This article is intended to give a brief history of the Fun Ho! brand of toy made in New Zealand. Later articles will cover the Miniature Vehicles range as this is my primary interest in the Fun Ho! range.
From my readings and discussions on the subject there appears to be some dispute over when H. J. Underwood (the man behind the toys) first began making toys. Various sources quote "authoritatively" that he first began producing toys made of lead in "the mid-1930s", "1935", "1937", "1939" and "1941". Even the Fun Ho! Museum appears unsure of the exact date which given that much of the Underwood Engineering company's early records were destroyed by fire around 1940, and the length of time that has passed, is no surprise.
What seems to be certain is that some time in the mid-1930s, Underwood began creating toys in the basement of his home in Te Aro, Wellington. The first toys were made of lead, a common material for toys at the time, and they covered a range of products from figures, animals, and trees to model vehicles.
Somewhere around 1939/40 the Fun Ho! trademark (always with the exclamation mark) came into use and it has been used ever since for toys produced by, or under licence to, Underwood Engineering. In 1940 Underwood opened a small foundry to produce components for use during WWII and in 1941 cast aluminium toys were produced as a sideline. These toys were to be the forerunner to the "sand-pit" toys that almost every New Zealand child in the last 70 years grew up with. So durable were these aluminium toys that many are passed on from generation to generation. Each passing sees a little less paint on the toy (assuming it hasn't already been repainted by an aspiring painter somewhere along the lines) but the castings remain sturdy and able to cope with another generation of play.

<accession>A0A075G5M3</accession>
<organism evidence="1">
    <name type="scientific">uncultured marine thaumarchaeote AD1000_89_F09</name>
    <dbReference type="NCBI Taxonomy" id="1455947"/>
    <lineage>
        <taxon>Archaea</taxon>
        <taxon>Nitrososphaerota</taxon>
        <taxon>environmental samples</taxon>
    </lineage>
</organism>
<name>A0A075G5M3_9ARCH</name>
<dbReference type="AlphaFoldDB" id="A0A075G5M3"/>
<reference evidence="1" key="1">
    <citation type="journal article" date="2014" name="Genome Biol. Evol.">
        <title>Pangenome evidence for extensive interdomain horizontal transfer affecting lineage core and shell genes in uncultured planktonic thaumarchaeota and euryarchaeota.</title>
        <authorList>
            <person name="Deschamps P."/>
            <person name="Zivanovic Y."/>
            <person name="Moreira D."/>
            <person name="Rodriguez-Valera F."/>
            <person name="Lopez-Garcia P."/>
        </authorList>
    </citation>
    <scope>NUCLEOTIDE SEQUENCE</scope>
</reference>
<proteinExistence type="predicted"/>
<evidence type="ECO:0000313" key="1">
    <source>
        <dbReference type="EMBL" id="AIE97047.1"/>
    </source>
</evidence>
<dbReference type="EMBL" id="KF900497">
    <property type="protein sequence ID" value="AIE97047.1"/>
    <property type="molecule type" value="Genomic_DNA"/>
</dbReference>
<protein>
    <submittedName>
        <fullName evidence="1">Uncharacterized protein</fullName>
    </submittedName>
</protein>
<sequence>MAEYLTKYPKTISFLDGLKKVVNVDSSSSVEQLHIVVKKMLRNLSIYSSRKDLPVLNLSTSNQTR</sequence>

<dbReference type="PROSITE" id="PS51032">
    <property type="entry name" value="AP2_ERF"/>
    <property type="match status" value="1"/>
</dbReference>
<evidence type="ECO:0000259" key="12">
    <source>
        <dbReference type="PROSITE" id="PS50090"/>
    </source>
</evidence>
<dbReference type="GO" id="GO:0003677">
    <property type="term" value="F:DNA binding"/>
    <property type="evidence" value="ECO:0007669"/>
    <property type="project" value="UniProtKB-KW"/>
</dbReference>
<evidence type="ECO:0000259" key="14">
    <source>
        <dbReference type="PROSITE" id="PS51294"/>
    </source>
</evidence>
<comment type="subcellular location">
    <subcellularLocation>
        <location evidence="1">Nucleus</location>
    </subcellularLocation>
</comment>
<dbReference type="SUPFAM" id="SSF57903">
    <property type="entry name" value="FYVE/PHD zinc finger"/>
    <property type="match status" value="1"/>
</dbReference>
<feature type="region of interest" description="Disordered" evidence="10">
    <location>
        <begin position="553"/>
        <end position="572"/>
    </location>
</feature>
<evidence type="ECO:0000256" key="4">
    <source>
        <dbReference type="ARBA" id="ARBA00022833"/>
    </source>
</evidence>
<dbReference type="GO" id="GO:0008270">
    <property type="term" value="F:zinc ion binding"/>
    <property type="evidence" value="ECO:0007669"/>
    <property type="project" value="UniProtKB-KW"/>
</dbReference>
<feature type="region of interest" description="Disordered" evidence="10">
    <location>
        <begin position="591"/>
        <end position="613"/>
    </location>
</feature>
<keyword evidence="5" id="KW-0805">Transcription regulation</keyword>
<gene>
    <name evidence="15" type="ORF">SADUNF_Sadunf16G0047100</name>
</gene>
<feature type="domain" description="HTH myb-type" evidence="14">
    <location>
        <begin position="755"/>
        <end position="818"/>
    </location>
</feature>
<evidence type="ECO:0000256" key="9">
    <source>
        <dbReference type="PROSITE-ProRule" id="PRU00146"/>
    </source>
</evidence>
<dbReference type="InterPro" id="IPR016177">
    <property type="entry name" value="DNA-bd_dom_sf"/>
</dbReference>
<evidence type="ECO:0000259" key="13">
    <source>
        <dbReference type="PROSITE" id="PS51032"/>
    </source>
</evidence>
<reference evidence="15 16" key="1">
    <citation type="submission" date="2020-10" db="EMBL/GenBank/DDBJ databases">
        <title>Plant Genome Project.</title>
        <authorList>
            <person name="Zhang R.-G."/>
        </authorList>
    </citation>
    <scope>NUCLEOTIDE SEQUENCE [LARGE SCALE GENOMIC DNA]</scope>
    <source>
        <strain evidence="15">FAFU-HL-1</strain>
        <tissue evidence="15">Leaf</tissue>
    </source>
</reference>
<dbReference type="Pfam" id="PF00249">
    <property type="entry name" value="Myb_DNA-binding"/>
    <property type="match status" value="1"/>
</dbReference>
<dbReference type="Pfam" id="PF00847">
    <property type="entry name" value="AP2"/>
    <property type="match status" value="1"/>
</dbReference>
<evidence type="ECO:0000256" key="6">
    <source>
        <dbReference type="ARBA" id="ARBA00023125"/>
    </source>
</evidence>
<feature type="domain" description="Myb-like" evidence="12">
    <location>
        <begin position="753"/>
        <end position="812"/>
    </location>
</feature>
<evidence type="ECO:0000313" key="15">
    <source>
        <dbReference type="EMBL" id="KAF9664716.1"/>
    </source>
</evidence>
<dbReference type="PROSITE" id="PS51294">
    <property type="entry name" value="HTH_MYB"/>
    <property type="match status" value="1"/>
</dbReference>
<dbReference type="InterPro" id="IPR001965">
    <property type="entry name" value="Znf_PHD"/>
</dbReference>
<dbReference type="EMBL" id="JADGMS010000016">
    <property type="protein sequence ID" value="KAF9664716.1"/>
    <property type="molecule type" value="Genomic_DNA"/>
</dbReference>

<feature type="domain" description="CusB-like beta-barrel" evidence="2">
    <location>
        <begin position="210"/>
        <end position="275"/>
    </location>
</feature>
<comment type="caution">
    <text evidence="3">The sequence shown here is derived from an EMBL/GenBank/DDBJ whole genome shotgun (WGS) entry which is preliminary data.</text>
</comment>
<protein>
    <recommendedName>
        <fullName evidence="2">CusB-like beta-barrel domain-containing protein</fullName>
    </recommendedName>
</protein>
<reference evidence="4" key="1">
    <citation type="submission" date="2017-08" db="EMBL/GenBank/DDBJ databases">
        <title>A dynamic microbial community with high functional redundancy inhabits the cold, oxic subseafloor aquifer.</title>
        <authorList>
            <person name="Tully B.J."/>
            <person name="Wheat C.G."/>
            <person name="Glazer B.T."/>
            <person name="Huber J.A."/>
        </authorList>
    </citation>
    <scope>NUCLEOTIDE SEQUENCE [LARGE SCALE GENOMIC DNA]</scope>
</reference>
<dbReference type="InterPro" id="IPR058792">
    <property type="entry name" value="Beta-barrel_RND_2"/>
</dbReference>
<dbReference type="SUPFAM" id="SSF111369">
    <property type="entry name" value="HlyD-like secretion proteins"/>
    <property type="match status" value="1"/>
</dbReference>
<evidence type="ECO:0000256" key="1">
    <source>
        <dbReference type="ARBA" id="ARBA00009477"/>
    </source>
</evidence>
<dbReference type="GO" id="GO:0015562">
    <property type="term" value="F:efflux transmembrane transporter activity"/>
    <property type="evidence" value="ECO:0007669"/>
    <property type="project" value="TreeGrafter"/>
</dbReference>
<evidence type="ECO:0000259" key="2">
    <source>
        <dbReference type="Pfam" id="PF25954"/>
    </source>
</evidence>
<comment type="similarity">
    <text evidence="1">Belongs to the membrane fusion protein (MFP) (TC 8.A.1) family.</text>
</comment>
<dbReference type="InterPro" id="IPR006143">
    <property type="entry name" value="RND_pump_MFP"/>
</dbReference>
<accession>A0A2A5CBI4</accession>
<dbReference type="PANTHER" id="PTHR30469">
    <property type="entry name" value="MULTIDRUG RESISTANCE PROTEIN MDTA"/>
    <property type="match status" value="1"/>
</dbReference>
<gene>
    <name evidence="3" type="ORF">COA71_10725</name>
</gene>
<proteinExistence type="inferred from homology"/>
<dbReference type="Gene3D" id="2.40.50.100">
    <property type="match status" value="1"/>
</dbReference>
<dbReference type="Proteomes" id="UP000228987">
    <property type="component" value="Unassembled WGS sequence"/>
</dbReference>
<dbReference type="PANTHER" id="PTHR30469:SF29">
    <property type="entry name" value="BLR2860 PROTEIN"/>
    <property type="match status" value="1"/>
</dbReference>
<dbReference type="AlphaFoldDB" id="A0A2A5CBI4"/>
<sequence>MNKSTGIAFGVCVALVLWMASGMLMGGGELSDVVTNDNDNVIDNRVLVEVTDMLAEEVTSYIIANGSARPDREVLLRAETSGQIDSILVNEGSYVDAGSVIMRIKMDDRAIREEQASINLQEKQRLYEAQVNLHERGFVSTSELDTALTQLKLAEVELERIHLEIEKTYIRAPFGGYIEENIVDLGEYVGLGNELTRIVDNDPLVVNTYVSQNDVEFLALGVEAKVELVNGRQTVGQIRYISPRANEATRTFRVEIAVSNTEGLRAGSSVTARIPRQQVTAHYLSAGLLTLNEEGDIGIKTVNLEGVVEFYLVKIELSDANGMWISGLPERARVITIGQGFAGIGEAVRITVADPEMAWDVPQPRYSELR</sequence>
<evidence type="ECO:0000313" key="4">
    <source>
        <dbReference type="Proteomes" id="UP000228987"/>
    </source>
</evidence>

In 1945 the Underwood factory was moved to New Plymouth on the west coast of the North Island, in the shadow of Mount Egmont (later renamed Mount Taranaki in recognition of Maori lore), where the company operated for a time from the Arcadia Hotel building. In 1947 the company moved to Inglewood where it remained until the factory closed. New regulations on the use of lead saw the end of lead toy production but the company continued production of their range of large aluminium based toys until the 1970s. The latter were always marketed as a durable toy that provided excellent play value for their owners. As stated earlier many have been passed on through the generations so they certainly provided value for money! The range included cars, trucks, trailers, tractors, motorcycles and aeroplanes.
In the 1960s a range of small zinc diecast toys was introduced. They were originally marketed as part of a promotion with the Mobil Oil Company and were known as Fun Ho! Mobil Midgets. The first nine models were manufactured from dies obtained from the Australian company Streamlux and were plated in chrome or copper, but as the range grew, nearly all the subsequent dies being made in Underwood's Toolroom, paint finishes became the norm as with other miniature vehicles of the time. Production of this miniature range ceased in 1982 due to an economic downturn in New Zealand and to increasing competition from toys manufactured in Asia.